Use of telemedicine grows in long-term care settings

Caregivers at facilities such as this nursing home operated by Avera Health need quick assessments of frail patients so they can provide timely treatment and head off expensive transfers.

The use of telemedicine is expanding to long-term care settings, where frail patients are likely to have emergency care needs, and caregivers need quick assessments from outside medical professionals to enable them to intervene as soon as possible.

In rural America, or on urban evenings and weekends, the nurse may not be able to wait for a physician to return a call and begin the traditional intervention by visiting the patient in the facility. With frail patients, immediate observation of a patient can be crucial, and thus telemedicine can fill the void.

“If you can imagine a community with two providers and maybe an advanced practice nurse or a PA, they are expected to provide care for the community,” says Deanna Larson, CEO of Avera Health, Sioux Falls, S.D. “And that includes all the clinic care, wellness care that goes on Monday through Friday, all the hospitalizations that go on Monday through Sunday, ED work that’s all night long. And in addition to that, oftentimes in the communities, there will be nursing homes.”

If the clinic day is already booked up with scheduled visits and acute cases that come in, and the nurse from the nursing home calls in with a resident’s medical problem, it’s added to the stack, which providers draw down according to relative urgency. The nursing home resident probably wouldn’t be seen until later in the day. And often the resident is already headed to the ED before the providers can call back, says Larson.

If the resident was there to recover from a hospital stay for a heart attack, pneumonia or heart failure, both the hospital and the nursing home get cited by federal agencies if the readmission is in the 30-day window for readmission. Too often, it’s a readmission that didn’t have to happen had a physician or mid-level practitioner been there to determine that the problem wasn’t as severe as it looked.

Avera is using telemedicine to conquer that response challenge, with a geriatrics-trained team that can be called immediately to a bedside via a video cart and assess the patient with the nurse’s assistance. “We’re in there right when they need it,” says Larson. “As soon as a nurse is able to make a call to say there is a change in this resident, we can be there with them; she can be there with us.”

9 Reasons Providers Pursue Growing Role for TelemedicineThe goal is to stabilize the nursing home resident rather than reflexively move the resident out of the long-term-care environment. The team is readily available and able to intervene earlier “instead of the local provider being called out of clinic or called out of bed,” she says. And it works: About 90 percent of video-response cases stay put, preventing transfers to the ED or another more intense care setting.

As of August, the “eLTC” service covered 3,200 residents in South Dakota, Iowa, Nebraska and Minnesota under a CMS innovation grant. By December, Avera expects to have 5,000 residents under its authority, and there’s a waiting list.

UPMC organized in 2012 to provide a range of medical support to 1,650 residents on nights and weekends at 19 unaffiliated nursing homes in western Pennsylvania under the same CMS innovation grant program. Telemedicine was not initially part of the initiative, but in 2014, UPMC incorporated video responses by nurse practitioners, says Steven Handler, MD, chief medical officer for UPMC’s Community Provider Services. The success of the initiative prompted the health system to expand the model to six nursing homes with 650 residents in its owned post-acute network. UPMC staffed that coverage with geriatricians from its medical group.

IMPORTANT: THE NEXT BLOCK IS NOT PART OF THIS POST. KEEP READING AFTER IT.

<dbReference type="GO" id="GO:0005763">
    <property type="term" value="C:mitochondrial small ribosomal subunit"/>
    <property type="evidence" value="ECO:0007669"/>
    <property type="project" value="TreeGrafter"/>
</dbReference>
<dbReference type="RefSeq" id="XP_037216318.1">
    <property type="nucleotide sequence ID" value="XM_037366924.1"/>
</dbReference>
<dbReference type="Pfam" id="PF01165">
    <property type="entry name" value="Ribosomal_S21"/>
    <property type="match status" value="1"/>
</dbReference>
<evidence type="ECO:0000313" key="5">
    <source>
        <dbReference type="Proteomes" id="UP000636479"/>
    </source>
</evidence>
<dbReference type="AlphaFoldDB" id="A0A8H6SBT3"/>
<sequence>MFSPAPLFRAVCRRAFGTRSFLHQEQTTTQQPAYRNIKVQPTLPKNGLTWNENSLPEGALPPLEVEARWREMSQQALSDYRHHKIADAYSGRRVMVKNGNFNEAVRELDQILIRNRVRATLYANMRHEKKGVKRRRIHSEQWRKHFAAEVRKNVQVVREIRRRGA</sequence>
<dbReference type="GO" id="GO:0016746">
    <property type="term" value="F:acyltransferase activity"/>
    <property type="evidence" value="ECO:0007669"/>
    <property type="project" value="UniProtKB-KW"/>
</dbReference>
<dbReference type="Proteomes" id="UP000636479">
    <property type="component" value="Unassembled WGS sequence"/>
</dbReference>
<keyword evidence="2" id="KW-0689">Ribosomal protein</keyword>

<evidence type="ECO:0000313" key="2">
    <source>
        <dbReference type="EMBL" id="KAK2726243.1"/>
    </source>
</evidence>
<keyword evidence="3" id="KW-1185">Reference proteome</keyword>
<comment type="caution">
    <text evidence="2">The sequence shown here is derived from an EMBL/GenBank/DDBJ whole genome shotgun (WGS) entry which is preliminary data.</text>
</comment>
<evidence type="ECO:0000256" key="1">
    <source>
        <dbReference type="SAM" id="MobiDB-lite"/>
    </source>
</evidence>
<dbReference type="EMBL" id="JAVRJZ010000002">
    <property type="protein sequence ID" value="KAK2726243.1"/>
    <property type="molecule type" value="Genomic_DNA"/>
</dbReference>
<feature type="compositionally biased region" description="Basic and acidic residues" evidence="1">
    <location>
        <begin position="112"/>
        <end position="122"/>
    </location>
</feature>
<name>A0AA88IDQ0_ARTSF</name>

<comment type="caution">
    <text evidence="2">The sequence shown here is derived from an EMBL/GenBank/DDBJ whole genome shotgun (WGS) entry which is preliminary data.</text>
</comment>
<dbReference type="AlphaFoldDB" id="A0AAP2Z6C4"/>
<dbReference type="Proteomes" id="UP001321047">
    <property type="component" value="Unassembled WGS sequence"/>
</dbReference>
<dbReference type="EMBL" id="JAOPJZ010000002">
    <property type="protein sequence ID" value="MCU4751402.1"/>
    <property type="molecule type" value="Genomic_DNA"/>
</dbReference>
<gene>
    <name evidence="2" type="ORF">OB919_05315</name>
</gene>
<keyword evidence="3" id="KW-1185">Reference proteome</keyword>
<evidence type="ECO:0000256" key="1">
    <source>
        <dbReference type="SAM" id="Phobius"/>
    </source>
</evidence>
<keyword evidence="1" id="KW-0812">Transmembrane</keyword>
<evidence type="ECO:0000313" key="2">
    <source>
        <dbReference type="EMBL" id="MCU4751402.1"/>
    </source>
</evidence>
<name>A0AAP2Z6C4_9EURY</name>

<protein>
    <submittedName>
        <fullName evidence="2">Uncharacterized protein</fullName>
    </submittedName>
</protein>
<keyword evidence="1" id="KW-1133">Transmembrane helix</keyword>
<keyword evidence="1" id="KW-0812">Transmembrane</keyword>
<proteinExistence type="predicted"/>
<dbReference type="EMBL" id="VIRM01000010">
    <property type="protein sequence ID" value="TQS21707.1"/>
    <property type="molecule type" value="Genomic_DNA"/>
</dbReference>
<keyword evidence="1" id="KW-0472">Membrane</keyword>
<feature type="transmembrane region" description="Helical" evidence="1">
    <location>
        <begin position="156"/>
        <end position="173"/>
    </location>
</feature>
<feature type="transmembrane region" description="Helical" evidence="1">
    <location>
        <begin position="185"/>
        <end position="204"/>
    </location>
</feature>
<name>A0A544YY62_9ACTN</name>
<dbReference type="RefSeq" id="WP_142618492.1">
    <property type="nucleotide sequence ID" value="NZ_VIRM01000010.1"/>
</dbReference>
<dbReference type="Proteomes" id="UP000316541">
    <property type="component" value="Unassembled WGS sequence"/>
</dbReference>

Program leadership developed its own technology for the nursing home setting, supplementing the main camera on a customized cart with a wound camera, electronic stethoscope, otoscope for looking into ears, and a 12-lead EKG attachment that transmits to the nurse practitioner who’s remotely responding.

At the end of each telemedicine encounter, the nurse practitioner reported whether the intervention was perceived to have avoided a hospitalization. Under that measure, a hospitalization was avoided 55 percent of the time, says Handler. The geriatricians in the UPMC expansion did the same, recording an avoidance rate of 41 percent.

4 reasons telehealth is being embraced by providersMany calls are for issues that appear severe but don’t turn out to be, Handler explains. Nurses on duty don’t have the skills to distinguish the severity, so they have to report all changes in condition to a physician or mid-level practitioner. But all interaction is beneficial, if only to reassure the nurse that the situation is manageable. “Reassurance is a pretty powerful thing in an environment where you don’t have a clinician on site to help you, to give you expert advice and clinical feedback at the moment,” he says. “They have a thin nursing service to begin with, and there’s a heightened level of anxiety related to that.”

Reductions in transfers to the hospital are the end game, says Larson, “but what it’s really about is access to care for that resident.” If the situation does call for transfer, the telemedicine intervention helps to expedite it so the resident doesn’t suffer extended and unnecessary pain, she says. If a lab result calls for a specific intervention, the responding clinician can do it immediately—and then inform that local harried primary-care provider that the eLTC group took care of it.

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